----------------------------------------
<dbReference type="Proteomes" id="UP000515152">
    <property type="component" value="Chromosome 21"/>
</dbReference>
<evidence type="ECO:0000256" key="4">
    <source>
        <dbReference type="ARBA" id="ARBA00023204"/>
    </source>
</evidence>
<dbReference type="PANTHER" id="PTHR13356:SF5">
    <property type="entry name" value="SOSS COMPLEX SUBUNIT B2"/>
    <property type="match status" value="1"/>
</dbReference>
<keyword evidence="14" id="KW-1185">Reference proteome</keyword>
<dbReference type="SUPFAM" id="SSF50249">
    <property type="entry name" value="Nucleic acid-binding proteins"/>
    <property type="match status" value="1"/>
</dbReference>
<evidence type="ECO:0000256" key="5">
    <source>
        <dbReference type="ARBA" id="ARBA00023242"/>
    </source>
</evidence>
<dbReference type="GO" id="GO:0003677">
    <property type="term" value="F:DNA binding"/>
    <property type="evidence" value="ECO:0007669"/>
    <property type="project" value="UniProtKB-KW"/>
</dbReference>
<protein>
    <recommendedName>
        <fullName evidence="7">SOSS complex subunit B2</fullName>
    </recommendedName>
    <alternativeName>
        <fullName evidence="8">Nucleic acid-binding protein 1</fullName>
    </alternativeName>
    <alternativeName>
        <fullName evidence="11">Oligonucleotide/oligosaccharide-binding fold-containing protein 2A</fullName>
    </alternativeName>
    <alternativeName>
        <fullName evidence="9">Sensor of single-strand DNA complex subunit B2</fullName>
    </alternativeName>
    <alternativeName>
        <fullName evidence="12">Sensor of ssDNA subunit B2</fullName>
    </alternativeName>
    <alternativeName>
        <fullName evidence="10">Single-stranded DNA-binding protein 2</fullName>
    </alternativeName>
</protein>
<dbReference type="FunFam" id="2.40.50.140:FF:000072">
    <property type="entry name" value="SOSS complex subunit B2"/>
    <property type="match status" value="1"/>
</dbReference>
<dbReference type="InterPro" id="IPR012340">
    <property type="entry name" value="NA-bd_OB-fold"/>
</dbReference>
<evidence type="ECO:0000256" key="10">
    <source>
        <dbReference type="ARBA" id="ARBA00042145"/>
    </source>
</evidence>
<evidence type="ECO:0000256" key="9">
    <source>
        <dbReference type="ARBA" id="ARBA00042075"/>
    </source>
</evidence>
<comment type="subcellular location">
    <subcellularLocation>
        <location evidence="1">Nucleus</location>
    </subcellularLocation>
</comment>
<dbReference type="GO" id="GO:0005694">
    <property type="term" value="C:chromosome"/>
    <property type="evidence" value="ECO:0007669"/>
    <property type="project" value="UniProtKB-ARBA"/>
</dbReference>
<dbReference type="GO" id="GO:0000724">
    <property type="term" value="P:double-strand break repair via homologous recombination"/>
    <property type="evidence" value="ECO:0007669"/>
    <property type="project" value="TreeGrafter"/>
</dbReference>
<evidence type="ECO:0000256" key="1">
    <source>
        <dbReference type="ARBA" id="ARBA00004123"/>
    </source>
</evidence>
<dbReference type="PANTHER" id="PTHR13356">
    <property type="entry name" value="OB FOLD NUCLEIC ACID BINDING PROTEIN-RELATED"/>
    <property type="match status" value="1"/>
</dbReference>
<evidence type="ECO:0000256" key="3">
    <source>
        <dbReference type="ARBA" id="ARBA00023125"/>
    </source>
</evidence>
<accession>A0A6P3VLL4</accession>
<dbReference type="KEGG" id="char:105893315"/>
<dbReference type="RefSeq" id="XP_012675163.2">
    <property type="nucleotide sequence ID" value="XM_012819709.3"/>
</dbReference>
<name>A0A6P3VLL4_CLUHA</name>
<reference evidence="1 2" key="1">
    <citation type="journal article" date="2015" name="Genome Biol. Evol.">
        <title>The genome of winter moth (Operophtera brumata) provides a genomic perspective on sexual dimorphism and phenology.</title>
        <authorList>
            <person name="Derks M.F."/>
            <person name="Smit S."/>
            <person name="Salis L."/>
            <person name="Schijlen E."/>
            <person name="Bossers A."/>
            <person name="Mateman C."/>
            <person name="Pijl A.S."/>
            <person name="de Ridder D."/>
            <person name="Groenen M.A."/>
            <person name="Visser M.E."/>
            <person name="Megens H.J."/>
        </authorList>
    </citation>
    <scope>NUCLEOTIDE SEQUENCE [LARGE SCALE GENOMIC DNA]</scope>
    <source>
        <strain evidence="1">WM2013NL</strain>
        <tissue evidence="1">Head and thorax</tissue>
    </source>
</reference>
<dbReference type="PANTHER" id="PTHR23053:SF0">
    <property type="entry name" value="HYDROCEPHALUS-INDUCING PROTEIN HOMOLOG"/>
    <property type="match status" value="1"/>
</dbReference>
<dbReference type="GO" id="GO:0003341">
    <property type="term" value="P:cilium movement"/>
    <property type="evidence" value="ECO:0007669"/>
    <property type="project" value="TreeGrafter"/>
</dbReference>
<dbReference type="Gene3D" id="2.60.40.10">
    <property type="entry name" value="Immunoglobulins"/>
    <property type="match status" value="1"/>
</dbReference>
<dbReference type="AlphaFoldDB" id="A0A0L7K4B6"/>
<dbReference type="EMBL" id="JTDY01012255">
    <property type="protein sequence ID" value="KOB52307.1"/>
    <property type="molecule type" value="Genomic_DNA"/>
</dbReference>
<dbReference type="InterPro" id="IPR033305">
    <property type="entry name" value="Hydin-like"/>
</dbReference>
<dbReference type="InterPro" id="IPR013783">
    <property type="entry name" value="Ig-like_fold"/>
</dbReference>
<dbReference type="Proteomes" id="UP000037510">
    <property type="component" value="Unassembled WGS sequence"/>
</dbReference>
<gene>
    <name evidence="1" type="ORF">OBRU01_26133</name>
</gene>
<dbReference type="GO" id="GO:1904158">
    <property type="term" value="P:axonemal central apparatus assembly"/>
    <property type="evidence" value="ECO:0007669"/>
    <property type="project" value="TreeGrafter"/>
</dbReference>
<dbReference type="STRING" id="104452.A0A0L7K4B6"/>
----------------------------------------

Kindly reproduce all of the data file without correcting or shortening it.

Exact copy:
<dbReference type="Proteomes" id="UP000515152">
    <property type="component" value="Chromosome 21"/>
</dbReference>
<evidence type="ECO:0000256" key="4">
    <source>
        <dbReference type="ARBA" id="ARBA00023204"/>
    </source>
</evidence>
<dbReference type="PANTHER" id="PTHR13356:SF5">
    <property type="entry name" value="SOSS COMPLEX SUBUNIT B2"/>
    <property type="match status" value="1"/>
</dbReference>
<keyword evidence="14" id="KW-1185">Reference proteome</keyword>
<dbReference type="SUPFAM" id="SSF50249">
    <property type="entry name" value="Nucleic acid-binding proteins"/>
    <property type="match status" value="1"/>
</dbReference>
<evidence type="ECO:0000256" key="5">
    <source>
        <dbReference type="ARBA" id="ARBA00023242"/>
    </source>
</evidence>
<dbReference type="GO" id="GO:0003677">
    <property type="term" value="F:DNA binding"/>
    <property type="evidence" value="ECO:0007669"/>
    <property type="project" value="UniProtKB-KW"/>
</dbReference>
<protein>
    <recommendedName>
        <fullName evidence="7">SOSS complex subunit B2</fullName>
    </recommendedName>
    <alternativeName>
        <fullName evidence="8">Nucleic acid-binding protein 1</fullName>
    </alternativeName>
    <alternativeName>
        <fullName evidence="11">Oligonucleotide/oligosaccharide-binding fold-containing protein 2A</fullName>
    </alternativeName>
    <alternativeName>
        <fullName evidence="9">Sensor of single-strand DNA complex subunit B2</fullName>
    </alternativeName>
    <alternativeName>
        <fullName evidence="12">Sensor of ssDNA subunit B2</fullName>
    </alternativeName>
    <alternativeName>
        <fullName evidence="10">Single-stranded DNA-binding protein 2</fullName>
    </alternativeName>
</protein>
<dbReference type="FunFam" id="2.40.50.140:FF:000072">
    <property type="entry name" value="SOSS complex subunit B2"/>
    <property type="match status" value="1"/>
</dbReference>
<dbReference type="InterPro" id="IPR012340">
    <property type="entry name" value="NA-bd_OB-fold"/>
</dbReference>
<evidence type="ECO:0000256" key="10">
    <source>
        <dbReference type="ARBA" id="ARBA00042145"/>
    </source>
</evidence>
<evidence type="ECO:0000256" key="9">
    <source>
        <dbReference type="ARBA" id="ARBA00042075"/>
    </source>
</evidence>
<comment type="subcellular location">
    <subcellularLocation>
        <location evidence="1">Nucleus</location>
    </subcellularLocation>
</comment>
<dbReference type="GO" id="GO:0005694">
    <property type="term" value="C:chromosome"/>
    <property type="evidence" value="ECO:0007669"/>
    <property type="project" value="UniProtKB-ARBA"/>
</dbReference>
<dbReference type="GO" id="GO:0000724">
    <property type="term" value="P:double-strand break repair via homologous recombination"/>
    <property type="evidence" value="ECO:0007669"/>
    <property type="project" value="TreeGrafter"/>
</dbReference>
<evidence type="ECO:0000256" key="1">
    <source>
        <dbReference type="ARBA" id="ARBA00004123"/>
    </source>
</evidence>
<dbReference type="PANTHER" id="PTHR13356">
    <property type="entry name" value="OB FOLD NUCLEIC ACID BINDING PROTEIN-RELATED"/>
    <property type="match status" value="1"/>
</dbReference>
<evidence type="ECO:0000256" key="3">
    <source>
        <dbReference type="ARBA" id="ARBA00023125"/>
    </source>
</evidence>
<accession>A0A6P3VLL4</accession>
<dbReference type="KEGG" id="char:105893315"/>
<dbReference type="RefSeq" id="XP_012675163.2">
    <property type="nucleotide sequence ID" value="XM_012819709.3"/>
</dbReference>
<name>A0A6P3VLL4_CLUHA</name>
<reference evidence="1 2" key="1">
    <citation type="journal article" date="2015" name="Genome Biol. Evol.">
        <title>The genome of winter moth (Operophtera brumata) provides a genomic perspective on sexual dimorphism and phenology.</title>
        <authorList>
            <person name="Derks M.F."/>
            <person name="Smit S."/>
            <person name="Salis L."/>
            <person name="Schijlen E."/>
            <person name="Bossers A."/>
            <person name="Mateman C."/>
            <person name="Pijl A.S."/>
            <person name="de Ridder D."/>
            <person name="Groenen M.A."/>
            <person name="Visser M.E."/>
            <person name="Megens H.J."/>
        </authorList>
    </citation>
    <scope>NUCLEOTIDE SEQUENCE [LARGE SCALE GENOMIC DNA]</scope>
    <source>
        <strain evidence="1">WM2013NL</strain>
        <tissue evidence="1">Head and thorax</tissue>
    </source>
</reference>
<dbReference type="PANTHER" id="PTHR23053:SF0">
    <property type="entry name" value="HYDROCEPHALUS-INDUCING PROTEIN HOMOLOG"/>
    <property type="match status" value="1"/>
</dbReference>
<dbReference type="GO" id="GO:0003341">
    <property type="term" value="P:cilium movement"/>
    <property type="evidence" value="ECO:0007669"/>
    <property type="project" value="TreeGrafter"/>
</dbReference>
<dbReference type="Gene3D" id="2.60.40.10">
    <property type="entry name" value="Immunoglobulins"/>
    <property type="match status" value="1"/>
</dbReference>
<dbReference type="AlphaFoldDB" id="A0A0L7K4B6"/>
<dbReference type="EMBL" id="JTDY01012255">
    <property type="protein sequence ID" value="KOB52307.1"/>
    <property type="molecule type" value="Genomic_DNA"/>
</dbReference>
<dbReference type="InterPro" id="IPR033305">
    <property type="entry name" value="Hydin-like"/>
</dbReference>
<dbReference type="InterPro" id="IPR013783">
    <property type="entry name" value="Ig-like_fold"/>
</dbReference>
<dbReference type="Proteomes" id="UP000037510">
    <property type="component" value="Unassembled WGS sequence"/>
</dbReference>
<gene>
    <name evidence="1" type="ORF">OBRU01_26133</name>
</gene>
<dbReference type="GO" id="GO:1904158">
    <property type="term" value="P:axonemal central apparatus assembly"/>
    <property type="evidence" value="ECO:0007669"/>
    <property type="project" value="TreeGrafter"/>
</dbReference>
<dbReference type="STRING" id="104452.A0A0L7K4B6"/>